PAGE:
The sacrament of marriage is a visible sign of God’s love for the Church. When a man and a woman are married in the Church, they receive the grace needed for a lifelong bond of unity.

Marriage is a Covenant

The Sacrament of Marriage is a covenantal union in the image of the covenants between God and his people with Abraham and later with Moses at Mt. Sinai. This divine covenant can never be broken. In this way, marriage is a union that bonds spouses together during their entire lifetime.

The sacrament of Matrimony signifies the union of Christ and the Church. It gives spouses the grace to love each other with the love with which Christ has loved his Church; the grace of the sacrament thus perfects the human love of the spouses, strengthens their indissoluble unity, and sanctifies them on the way to eternal life. (CCC 1661)

The love in a married relationship is exemplified in the total gift of one’s self to another. It’s this self-giving and self-sacrificing love that we see in our other model of marriage, the relationship between Christ and the Church.

Marriage is based on the consent of the contracting parties, that is, on their will to give themselves, each to the other, mutually and definitively, in order to live a covenant of faithful and fruitful love. (CCC 1662)

The Church takes the lifelong nature of the Sacrament of Marriage seriously. The Church teaches that a break in this covenant teaches goes against the natural law of God:

The remarriage of persons divorced from a living, lawful spouse contravenes the plan and law of God as taught by Christ. They are not separated from the Church, but they cannot receive Eucharistic communion. They will lead Christian lives especially by educating their children in the faith. (CCC 1665)

Marriage Reflects the Holy Trinity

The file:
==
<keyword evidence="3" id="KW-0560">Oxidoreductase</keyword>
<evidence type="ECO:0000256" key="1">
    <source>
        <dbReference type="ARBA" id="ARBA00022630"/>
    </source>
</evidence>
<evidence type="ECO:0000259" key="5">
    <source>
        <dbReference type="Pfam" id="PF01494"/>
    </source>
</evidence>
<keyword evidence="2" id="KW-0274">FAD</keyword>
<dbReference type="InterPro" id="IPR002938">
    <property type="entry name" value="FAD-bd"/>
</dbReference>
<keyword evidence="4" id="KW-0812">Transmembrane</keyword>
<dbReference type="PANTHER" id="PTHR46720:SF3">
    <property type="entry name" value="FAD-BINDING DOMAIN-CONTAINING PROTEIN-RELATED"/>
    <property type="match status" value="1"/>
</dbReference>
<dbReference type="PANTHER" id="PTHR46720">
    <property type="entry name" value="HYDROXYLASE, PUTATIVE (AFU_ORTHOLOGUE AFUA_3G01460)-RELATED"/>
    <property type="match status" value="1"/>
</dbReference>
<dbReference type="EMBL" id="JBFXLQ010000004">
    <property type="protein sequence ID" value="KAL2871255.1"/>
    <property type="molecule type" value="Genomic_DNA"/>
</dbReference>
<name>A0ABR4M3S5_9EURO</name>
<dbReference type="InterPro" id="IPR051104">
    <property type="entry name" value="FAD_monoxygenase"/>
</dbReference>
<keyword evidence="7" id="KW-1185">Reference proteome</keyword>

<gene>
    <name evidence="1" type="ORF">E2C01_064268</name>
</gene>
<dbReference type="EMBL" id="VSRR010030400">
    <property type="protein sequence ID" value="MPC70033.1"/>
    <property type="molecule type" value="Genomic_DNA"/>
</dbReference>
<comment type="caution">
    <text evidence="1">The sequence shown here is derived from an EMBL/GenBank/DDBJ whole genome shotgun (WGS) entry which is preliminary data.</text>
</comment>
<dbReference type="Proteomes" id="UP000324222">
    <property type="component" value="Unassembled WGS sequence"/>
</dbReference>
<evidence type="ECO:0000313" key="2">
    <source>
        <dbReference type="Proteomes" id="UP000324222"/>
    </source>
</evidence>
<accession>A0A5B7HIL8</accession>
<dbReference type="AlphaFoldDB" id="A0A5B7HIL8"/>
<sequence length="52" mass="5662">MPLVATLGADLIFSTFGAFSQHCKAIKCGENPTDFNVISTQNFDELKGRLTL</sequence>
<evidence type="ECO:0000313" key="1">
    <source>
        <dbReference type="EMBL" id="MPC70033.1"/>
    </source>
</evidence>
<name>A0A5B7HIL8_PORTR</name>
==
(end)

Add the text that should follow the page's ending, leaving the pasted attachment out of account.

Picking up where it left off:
We believe that God exists in eternal communion. Together, Father, Son and Holy Spirit are united in one being with no beginning and no end. Human beings, likewise, were created by God in God’s image for the purpose of communion with another human being.

The Catechism of the Catholic Church states, “The Christian family is a communion of persons, a sign and image of the communion of the Father and the Son in the Holy Spirit” (CCC 2205). The Sacrament of Marriage is “unitive, indissoluble and calls us to be completely open to fertility.” Christian marriage at its finest is a reflection of God’s self-giving love expressed between the love of two people.

Getting Married at Our Lady of Pompeii

First, the newly engaged couple must speak to the Pastor in person or on the telephone and he will determine that they are "free to marry" in accord with Church law: that is.

  • no previous marriage of any kind - civil or church
  • a previous valid marriage that has been annulled
  • a previous "attempted" marriage not in accord with the law of the Church, which has been given a decree of nullity

Since this information is personal and often confidential, this discussion must take place between Father and the intended couple - not parents, friends, etc. We will not give out "dates" over the telephone to mothers, wedding planners, siblings, etc. Once it is determined that both persons are free to marry, available dates and times will be discussed: Monday through Friday anytime; Saturday up until 1:30 pm. Weddings are not allowed in the Archdiocese of Hartford after the Saturday Vigil Mass or on Sundays. Since Confessions at OLOP begin Saturday at 3:00 pm, 1:00 pm is the latest starting time for weddings. After you have a "church date and time," plans for the reception can go forward. To "secure" the date, couples must then supply "new" baptismal certificates, issued by the Church of baptism within the last six months.

These will provide evidence that there are no prior valid marriages. The "dates" of First Communion and Confirmation are also needed. When we have these items, the chosen date will be "secured" and the marriage preparation process begins.

At the first meeting between the couple and the Pastor, all necessary information regarding preparation, conferences, music, liturgy planning, flowers, witnesses, state/town license, etc. will be given to the engaged couple in writing and explained in detail.




God created man and woman out of love and commanded them to imitate his love in their relations with each other. Man and woman were created for each other…Woman and man are equal in human dignity, and in marriage both are united in an unbreakable bond. (United States Catholic Catechism for Adults, Ch. 21, p. 279)